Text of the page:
For all intents and purposes, these organs or limbs or eyes will be your own. It is impossible to emphasize how critical this potential development could be. It is not only the cure for all disease and injury, it is a realistic route to immortality.
But for this research to go forward, not only will scientists have to stop lying about the work they have done, but the entire scientific and political community will have to decide whether it wants to pursue this scientific revolution today, or delay it for future generations to pursue. For it will be pursued.
Unfortunately, today embryos must be killed in order to extract the raw material – the stem cells – from them. This forces the question of when human life begins, and whether all human life has value, or only those lives that have intelligence and will.
Another problem with the stem cell debate is that there is no legitimate reason to expect the medical community to make many of the advances it has talked about for many decades. There is no question that the potential for these advances lies in stem cells; but because embryonic stem cell research is itself still in embryonic form, there is no way to predict how far in the future real medical treatments based on stem cell research may be.
Unfortunately, many medical researchers are seizing upon this circumstance to secure funding and legitimacy for their research projects. This means that critical funding that might be applied to treatments that can help people now are instead being shunted to a very speculative form of medicine that may not produce fruit until most of us today are dead.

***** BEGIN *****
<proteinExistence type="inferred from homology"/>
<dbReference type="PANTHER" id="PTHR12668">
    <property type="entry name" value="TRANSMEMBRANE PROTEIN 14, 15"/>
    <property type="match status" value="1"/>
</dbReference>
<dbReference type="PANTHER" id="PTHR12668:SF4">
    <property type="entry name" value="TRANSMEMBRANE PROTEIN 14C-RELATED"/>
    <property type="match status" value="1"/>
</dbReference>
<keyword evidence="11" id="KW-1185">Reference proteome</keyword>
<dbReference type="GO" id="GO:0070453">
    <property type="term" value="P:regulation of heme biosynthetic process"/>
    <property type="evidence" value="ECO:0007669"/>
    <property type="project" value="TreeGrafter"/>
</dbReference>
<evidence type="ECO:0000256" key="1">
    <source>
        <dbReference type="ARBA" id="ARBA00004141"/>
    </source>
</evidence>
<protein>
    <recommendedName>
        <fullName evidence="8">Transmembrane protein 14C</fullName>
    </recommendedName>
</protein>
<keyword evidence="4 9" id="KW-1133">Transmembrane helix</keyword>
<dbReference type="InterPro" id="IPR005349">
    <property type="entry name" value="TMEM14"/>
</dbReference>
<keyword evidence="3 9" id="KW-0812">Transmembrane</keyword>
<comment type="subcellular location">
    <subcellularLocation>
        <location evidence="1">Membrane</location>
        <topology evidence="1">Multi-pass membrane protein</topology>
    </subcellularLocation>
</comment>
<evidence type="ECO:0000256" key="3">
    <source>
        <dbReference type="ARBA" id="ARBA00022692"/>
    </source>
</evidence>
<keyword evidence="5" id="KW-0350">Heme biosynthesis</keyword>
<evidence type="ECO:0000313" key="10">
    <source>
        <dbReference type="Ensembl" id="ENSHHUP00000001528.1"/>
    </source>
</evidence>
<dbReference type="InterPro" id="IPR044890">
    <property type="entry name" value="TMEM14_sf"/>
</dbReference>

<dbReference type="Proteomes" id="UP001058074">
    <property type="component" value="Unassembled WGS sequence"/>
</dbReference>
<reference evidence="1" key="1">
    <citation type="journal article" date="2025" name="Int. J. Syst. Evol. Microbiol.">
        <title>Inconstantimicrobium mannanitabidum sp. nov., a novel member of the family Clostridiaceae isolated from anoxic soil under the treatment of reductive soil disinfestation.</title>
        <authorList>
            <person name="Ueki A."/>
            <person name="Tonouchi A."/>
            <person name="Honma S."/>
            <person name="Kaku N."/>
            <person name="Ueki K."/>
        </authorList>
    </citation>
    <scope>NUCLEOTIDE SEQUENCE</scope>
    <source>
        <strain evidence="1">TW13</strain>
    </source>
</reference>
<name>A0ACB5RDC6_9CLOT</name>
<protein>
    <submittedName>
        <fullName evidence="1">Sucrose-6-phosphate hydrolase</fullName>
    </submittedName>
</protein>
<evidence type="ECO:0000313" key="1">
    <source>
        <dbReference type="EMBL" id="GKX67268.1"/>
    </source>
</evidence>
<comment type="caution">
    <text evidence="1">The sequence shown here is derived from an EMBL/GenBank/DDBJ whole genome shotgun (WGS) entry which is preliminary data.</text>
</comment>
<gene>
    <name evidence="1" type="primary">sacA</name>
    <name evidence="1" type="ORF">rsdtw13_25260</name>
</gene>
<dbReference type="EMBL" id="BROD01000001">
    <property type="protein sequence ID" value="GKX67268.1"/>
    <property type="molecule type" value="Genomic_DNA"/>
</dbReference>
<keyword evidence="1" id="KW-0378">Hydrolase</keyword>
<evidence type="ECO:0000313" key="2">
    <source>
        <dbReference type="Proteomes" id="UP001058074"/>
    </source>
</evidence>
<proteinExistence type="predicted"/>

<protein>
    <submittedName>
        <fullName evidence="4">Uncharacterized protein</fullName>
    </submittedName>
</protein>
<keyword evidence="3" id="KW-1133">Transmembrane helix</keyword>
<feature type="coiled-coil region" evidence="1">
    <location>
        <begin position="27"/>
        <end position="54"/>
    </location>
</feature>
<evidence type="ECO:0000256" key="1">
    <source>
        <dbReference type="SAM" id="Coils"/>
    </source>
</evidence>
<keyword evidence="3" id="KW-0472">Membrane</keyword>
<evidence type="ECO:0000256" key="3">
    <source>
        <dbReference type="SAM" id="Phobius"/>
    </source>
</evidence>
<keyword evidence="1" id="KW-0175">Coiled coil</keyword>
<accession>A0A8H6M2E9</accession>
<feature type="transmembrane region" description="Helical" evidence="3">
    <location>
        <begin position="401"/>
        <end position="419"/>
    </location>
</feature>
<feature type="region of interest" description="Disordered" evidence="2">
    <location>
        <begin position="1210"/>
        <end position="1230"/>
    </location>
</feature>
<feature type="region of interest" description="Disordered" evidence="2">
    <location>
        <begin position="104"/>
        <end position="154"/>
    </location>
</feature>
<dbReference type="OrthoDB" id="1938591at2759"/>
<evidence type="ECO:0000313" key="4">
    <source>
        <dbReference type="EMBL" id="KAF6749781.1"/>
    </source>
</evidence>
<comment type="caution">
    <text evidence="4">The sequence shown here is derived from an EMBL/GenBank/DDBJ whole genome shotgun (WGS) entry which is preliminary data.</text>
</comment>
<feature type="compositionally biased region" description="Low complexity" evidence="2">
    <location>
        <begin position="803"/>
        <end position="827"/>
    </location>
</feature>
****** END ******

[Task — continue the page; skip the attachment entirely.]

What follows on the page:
And this fact, when it is discovered by opponents of stem cell research, provides these opponents with fuel for the fire without addressing the real issue: whether a potential life sacrificed (often lives that would be discarded anyway) is worth the potential future gains.
Unfortunately, with such an emotional issue, it’s hard to get people to look at the facts objectively, no matter what side they are on.
On the one hand, there is no current benefit to the funds and embryos and scientific talent devoted to embryonic stem cell research. These things will not change our everyday lives for a very long time. And there is the danger of abuse of embryos inherent in the process.
On the other hand, embryonic stem cells may be our fountain of youth, our heal-all panacea, and even our hope for the continuation of our race. While these things may not change our lives today, there is no doubt that this research will change the lives of our descendants at some point. Provided, of course, that medical science allows for us to be the lucky ones who leave descendants.
It’s a tough debate, but it’s one that the human race as a whole needs to rise to decide. More than any other issue we’ve dealt with so far, this one could determine our entire future.